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Eli Lilly and Co. v. Perrigo Co.

Case Name: Eli Lilly and Co. v. Perrigo Co., No. 2016-2555, -2614, 2017 U.S. App. LEXIS 23624 (Fed. Cir. Nov. 22, 2017) (Circuit judges Chen, Plager, and Hughes presiding; Opinion by Chen, J.) (Appeal from S.D. Ind., Barker, J. and Magnus-Stinson, J.) 

Drug Product and Patent(s)-in-Suit: Axiron® (testosterone); U.S. Patents Nos. 8,435,944 (“the ’944 patent”) and 8,807,861 (“the ’861 patent”)

Nature of the Case and Issue(s) Presented: Amneal, the defendant in this appeal, sought to market a generic version of Axiron, Eli Lilly’s underarm testosterone applicator. Eli Lilly sued Amneal for infringing the ’944 and ’861 patents and, after a bench trial, the district court concluded that the ’944 patent was invalid as obvious while the ’861 patent was not invalid and infringed. Both parties appealed and the Federal Circuit affirmed.

Why Eli Lilly Prevailed: On appeal, Amneal argued that: (i) these claims are anticipated or obvious over some combination of Gueret ’187 and Gueret ’986; (ii) the district court improperly disregarded other theories of invalidity advanced by other defendants and joined by Amneal; and (iii) Amneal’s applicator does not infringe because it does not deform “in a blade-like manner.”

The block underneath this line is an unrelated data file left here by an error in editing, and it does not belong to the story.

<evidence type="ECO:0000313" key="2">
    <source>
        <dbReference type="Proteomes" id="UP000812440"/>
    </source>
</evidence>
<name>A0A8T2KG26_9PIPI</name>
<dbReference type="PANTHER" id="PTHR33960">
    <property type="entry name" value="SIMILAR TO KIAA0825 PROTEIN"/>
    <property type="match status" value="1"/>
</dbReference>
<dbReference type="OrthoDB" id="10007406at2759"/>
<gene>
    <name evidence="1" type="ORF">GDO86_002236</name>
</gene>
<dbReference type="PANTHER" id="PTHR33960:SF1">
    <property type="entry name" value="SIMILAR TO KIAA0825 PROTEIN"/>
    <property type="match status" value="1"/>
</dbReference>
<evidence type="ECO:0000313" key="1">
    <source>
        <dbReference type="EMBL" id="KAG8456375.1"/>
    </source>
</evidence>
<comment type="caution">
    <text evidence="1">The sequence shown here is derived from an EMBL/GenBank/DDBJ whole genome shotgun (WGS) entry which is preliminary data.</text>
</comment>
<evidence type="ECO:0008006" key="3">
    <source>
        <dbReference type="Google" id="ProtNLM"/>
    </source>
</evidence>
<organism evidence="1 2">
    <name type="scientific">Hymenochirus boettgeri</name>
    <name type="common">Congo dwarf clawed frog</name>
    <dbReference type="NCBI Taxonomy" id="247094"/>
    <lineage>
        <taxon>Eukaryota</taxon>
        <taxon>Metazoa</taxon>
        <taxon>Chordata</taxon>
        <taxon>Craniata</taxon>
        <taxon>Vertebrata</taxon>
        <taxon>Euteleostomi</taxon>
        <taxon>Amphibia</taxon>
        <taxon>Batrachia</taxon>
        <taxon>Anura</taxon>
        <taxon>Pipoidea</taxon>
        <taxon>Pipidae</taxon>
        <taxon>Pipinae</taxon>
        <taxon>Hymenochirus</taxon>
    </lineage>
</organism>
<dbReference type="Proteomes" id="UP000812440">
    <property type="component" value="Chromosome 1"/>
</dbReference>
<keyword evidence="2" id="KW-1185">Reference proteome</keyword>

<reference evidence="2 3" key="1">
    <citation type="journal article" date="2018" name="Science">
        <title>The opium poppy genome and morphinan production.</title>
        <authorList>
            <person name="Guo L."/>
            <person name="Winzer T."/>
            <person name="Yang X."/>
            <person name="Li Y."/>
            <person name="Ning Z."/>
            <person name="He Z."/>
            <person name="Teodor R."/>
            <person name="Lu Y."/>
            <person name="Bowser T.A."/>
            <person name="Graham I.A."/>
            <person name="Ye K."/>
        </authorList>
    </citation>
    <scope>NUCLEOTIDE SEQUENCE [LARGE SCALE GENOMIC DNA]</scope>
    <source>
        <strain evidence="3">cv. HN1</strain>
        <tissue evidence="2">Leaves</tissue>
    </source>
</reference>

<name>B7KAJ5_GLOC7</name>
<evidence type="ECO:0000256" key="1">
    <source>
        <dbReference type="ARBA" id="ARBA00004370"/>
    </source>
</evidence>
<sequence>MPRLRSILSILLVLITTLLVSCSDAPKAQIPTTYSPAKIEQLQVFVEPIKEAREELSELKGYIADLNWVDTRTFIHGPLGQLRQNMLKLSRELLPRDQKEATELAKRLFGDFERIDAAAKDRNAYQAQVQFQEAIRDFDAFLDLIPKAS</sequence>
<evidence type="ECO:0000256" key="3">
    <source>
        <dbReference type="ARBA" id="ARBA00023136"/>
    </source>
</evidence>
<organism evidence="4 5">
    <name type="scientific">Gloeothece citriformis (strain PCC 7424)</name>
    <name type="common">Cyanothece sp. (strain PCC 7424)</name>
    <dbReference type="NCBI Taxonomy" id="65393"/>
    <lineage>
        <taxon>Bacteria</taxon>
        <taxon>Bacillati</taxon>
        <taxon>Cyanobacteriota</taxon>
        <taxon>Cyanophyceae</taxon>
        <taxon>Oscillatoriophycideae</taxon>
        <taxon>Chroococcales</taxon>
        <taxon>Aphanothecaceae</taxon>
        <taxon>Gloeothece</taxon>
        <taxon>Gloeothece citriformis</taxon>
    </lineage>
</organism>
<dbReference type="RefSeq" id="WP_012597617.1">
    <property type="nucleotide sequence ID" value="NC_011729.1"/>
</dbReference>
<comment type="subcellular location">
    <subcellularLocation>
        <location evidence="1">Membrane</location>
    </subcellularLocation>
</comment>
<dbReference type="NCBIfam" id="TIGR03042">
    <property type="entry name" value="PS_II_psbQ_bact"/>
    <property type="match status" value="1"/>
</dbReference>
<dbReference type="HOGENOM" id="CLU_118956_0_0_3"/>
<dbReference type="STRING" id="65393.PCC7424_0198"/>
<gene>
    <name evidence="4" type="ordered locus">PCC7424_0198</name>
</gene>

As to the Gueret references, the Federal Circuit declined to consider that argument because it was not raised below. As to the other theories of invalidity advanced by other defendants and joined by Amneal, those centered on the DiPietro reference. According to the Federal Circuit, DiPietro was raised only to show the application of testosterone to the axilla, not for any particular design of an applicator, and that DiPietro itself did not disclose any particular applicator. It was thus not reversible error for the court to decline to consider theories depending in part on the DiPietro reference. Finally, as to Amneal’s argument that its applicator did not infringe because it did not deform in a “blade-like manner,” that phrase appeared nowhere in the claims and appeared only in the context of a specific embodiment in the specification. Thus, the Federal Circuit found that the district court was right in requiring the applicator wall to be “resiliently deformable,” and not requiring a specific mode of resilient deformation.

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